After the sustained love affair of researchers in defining and redefining impulsive buying behaviour (Bellenger et al., 1978, Kollat and Willet, 1967 and Stern, 1962), the focus gradually shifted from the ‘what’ of impulsive buying to the ‘why’ and then to the ‘how’ of it. From taxonomical to cognitive (Hoch and Loewenstein, 1991 and Rook and Fisher, 1995) and finally somewhat to trait oriented approach (Bratko et al., 2013), the impulsive buying literature has been witnessing both horizontal as well as vertical surge. Needless to point out, that on one hand, there have been a plethora of studies across the globe trying to assess the impact of situational (Belk, 1975, Chavosh et al., 2011 and Foroughi et al., 2013) and marketing driven factors (Stern, 1962, Karbasivar and Yarahmadi, 2011, Lifu, 2012 and Mehta and Chugan, 2013); while on the other hand, new theoretical models and frameworks have continuously been developed. However, still huge gaps exist with respect to developing understanding related to psychological aspects of the phenomenon, and one such literature gap is the overlooking of simultaneous impact of intrinsic factors on impulsive buying behaviour. Though one may argue that internal factors such as consumer characteristics related to impulsive buying have been a subject of many studies (e.g. Chavosh et al., 2011), however, in almost none of those studies the cumulative impact of intrinsic factors like materialism and shopping enjoyment tendency has been considered and studied in the same tune as personality traits, culture or even impulsive buying tendency. Thus, though there have been few studies that tried to study the relationship between impulsive buying behaviour and personality (Verplanken and Herabadi, 2001 and Herabadi et al., 2009), or for that matter with culture (Jalees, 2009), but in totality, these studies are extremely few in number and did not assess the holistic impact of all other enduring and inherent factors. This is partly because of the fact that apart from personality (Verplanken and Herabadi, 2001 and Herabadi et al., 2009) and cultural constructs (Kacen and Lee, 2002 and Jalees, 2009) and even the impulsive buying tendency construct (Chavosh et al., 2011; Foroughi et al., 2013; Rook and Gardner, 1993), not many researchers have looked at the inherent side of either shopping enjoyment tendency or materialism. Thus, though many would accept that materialistic beliefs (Pieters, 2013) and the tendency to find joy in shopping can be considered as built-in traits (Beatty and Ferrell, 1998) that aren’t expected to change on daily basis, still no attempt has been made to include these as intrinsic factors like personality or cultural traits. This study considers these important constructs as built-in part of individual’s persona and tries to explore their impact on impulsive buying behaviour in the same tune as that of other established traits like personality, culture, or impulsive buying tendency. Thus, effort has been made to not only study the combined effect of personality traits, culture and impulsive buying tendency on impulsive buying behaviour, but also of the other enduring intrinsic factors such as culture, shopping enjoyment tendency, and materialism. Notwithstanding the addition to the knowledge base, the study is extremely significant in view of the important retail context of India. With an ever growing relevance of Indian market in liberalised global scenario coupled with predicted rosy future of an expanding retail sector2, it is important to develop improved understanding about the application of intriguing and important phenomenon such as impulsive buying. With an obvious dearth of literature on impulsive buying behaviour in Indian context, the findings from the study could kick-start other related efforts in other geographical areas of this huge country. Thus, with the above background, the study aims to explore the nature and extent of relationship between impulsive buying behaviour and personality traits, culture, shopping enjoyment tendency, materialism and impulsive tendency. The entire paper has been divided into 7 sections. As the introductory and background note forms 1 and 2 deals with theoretical framework and hypotheses formation. In subsequent 3, 4, 5 and 6, methodology associated with the study, analysis of data, results and discussion; and conclusions, are discussed in respective order. Lastly, Section 7 points out limitations of the study and discusses scope for related future research.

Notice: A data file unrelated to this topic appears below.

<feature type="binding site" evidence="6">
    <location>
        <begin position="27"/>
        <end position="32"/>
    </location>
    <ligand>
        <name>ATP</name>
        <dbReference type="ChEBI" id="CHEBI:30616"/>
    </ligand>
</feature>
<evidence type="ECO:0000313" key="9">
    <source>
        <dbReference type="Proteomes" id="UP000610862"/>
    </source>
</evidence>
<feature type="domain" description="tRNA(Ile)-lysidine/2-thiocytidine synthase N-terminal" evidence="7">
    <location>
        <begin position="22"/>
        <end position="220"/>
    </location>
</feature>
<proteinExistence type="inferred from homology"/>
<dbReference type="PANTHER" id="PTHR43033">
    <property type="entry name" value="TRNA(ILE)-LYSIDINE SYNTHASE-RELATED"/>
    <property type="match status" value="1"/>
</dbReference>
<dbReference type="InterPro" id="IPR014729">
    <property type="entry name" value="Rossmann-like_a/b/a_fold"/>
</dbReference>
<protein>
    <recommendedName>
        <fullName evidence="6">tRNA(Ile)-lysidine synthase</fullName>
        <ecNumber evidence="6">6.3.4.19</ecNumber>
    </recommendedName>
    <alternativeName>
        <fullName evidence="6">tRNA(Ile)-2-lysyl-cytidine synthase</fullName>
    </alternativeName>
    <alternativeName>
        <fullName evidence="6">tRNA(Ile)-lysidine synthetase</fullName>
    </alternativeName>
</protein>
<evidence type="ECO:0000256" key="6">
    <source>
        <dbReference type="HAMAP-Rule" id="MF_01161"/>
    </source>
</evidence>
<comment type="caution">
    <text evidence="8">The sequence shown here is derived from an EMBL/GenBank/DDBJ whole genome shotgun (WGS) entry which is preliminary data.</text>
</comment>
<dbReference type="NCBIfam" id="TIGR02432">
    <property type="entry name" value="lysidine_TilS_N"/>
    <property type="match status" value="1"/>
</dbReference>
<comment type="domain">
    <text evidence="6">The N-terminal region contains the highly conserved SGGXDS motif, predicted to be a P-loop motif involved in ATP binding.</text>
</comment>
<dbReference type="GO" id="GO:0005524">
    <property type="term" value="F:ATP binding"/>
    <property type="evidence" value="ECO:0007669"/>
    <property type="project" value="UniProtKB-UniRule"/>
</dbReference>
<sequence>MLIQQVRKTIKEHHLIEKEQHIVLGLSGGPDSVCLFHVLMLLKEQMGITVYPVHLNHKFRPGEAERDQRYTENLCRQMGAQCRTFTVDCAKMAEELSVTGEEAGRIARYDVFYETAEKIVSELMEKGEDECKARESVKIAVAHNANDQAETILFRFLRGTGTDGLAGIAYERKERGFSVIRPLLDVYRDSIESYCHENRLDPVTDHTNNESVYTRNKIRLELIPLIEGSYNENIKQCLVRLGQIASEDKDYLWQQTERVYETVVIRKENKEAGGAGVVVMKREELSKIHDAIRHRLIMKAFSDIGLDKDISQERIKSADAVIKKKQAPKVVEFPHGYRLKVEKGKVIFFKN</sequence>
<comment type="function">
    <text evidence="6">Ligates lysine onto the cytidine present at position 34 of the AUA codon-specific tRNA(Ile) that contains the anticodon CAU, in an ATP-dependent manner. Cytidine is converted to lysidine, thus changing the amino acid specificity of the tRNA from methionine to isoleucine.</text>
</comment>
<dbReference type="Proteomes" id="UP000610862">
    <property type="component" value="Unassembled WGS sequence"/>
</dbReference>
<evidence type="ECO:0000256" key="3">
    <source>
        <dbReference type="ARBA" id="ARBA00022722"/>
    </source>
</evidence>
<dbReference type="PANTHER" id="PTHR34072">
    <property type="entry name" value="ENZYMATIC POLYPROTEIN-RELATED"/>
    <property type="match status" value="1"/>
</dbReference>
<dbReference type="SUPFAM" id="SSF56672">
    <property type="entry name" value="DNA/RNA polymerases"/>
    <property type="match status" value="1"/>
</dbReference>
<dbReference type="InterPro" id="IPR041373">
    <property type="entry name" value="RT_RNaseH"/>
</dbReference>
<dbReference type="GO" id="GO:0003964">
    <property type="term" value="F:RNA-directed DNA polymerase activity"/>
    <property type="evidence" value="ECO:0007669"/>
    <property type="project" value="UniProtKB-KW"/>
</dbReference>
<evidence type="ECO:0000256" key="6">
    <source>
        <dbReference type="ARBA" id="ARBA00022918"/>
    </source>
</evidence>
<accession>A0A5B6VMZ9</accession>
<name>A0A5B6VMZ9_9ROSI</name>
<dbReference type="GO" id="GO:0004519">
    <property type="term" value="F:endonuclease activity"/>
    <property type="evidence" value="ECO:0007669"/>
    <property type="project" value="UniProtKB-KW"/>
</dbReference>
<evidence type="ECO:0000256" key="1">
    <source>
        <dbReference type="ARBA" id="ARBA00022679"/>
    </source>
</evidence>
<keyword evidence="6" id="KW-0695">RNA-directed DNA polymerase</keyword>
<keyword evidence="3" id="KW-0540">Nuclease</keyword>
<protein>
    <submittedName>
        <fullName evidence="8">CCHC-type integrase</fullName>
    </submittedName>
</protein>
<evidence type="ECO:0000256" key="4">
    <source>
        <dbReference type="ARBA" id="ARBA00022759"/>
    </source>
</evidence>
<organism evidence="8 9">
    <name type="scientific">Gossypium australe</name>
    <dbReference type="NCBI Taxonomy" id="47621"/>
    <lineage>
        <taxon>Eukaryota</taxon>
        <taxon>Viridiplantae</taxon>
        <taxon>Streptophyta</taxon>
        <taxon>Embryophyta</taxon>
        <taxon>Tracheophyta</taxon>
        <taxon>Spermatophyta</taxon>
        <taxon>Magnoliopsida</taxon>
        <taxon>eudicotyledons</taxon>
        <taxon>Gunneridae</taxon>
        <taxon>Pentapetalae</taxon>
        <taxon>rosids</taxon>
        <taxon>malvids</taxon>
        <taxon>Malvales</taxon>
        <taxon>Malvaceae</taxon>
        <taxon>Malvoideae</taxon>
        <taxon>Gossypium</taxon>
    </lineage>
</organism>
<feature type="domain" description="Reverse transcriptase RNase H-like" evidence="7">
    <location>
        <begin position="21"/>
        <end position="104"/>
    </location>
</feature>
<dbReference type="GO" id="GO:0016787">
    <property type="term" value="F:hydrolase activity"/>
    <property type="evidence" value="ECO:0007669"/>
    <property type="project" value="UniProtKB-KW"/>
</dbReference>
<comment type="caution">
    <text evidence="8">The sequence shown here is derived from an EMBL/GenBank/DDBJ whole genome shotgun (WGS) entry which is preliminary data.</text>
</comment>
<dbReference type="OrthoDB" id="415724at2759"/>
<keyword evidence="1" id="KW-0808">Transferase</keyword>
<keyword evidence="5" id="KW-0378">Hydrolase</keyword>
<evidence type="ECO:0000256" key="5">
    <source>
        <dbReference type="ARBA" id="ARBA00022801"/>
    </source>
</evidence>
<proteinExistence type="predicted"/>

نتیجه گیری انگلیسی
Considering the global relevance of Indian consumer market, and an almost non-existence of detailed studies pertaining to the pervasive phenomenon of impulsive buying, this study provides useful take-homes in more than one way. First of all, the framework proposes the inclusion of not only impulsive tendency, personality traits and cultural orientation as decisive intrinsic variables in assessing impulsive buying behaviour but also makes a case for considering the constructs of materialism and shopping enjoyment tendency. This proposition deserves consideration not only because empirical findings support an overwhelming impact of materialism and shopping enjoyment tendency constructs in impacting impulsive behaviour, but also considering the enduring nature of these inherent traits. Thus, it creates scope for further research in other countries or cultural scenario with a view to either build on or validate these findings. Second obvious contribution the study has made is by validating the efforts of past research efforts of relevant studies in this field through the empirical results. In many of the results, the findings corroborate the past endeavours in this field, especially with regard to the significant relationship between personality traits of extraversion and conscientiousness with the actual impulsive behaviour. Even the finding related to the culture construct of collectivism being more significant in impacting impulsive buying behaviour can be useful insight for marketers in this fast growing retail world. However, the recognition of intrinsic factors, and especially the personality traits in impacting impulsive buying, and the fact that people purchase products that suit their type of personality needs to be stretched further by including other basic intrinsic variables in the domain. Also, possible inter-relationship between these intrinsic variables and other theoretical constructs could be explored. Another important contribution is the revelation that effect of intrinsic variables on impulsive buying does not vary with gender. This indicates that intrinsic factors affect men and women in similar manner when it comes to their impact on impulsive buying. Lastly, findings from the study could provide important insight about impulsive buying behaviour of Indian consumers in relation to the built-in traits, and could be utilised equally by both marketers as well as academicians. While the marketers, can strategise to optimally utilise the positive relationship between the constructs such as extraversion, materialism, shopping enjoyment tendency, impulsive buying tendency and collectivism; it could also be pivotal for future research in the area especially in Indian context.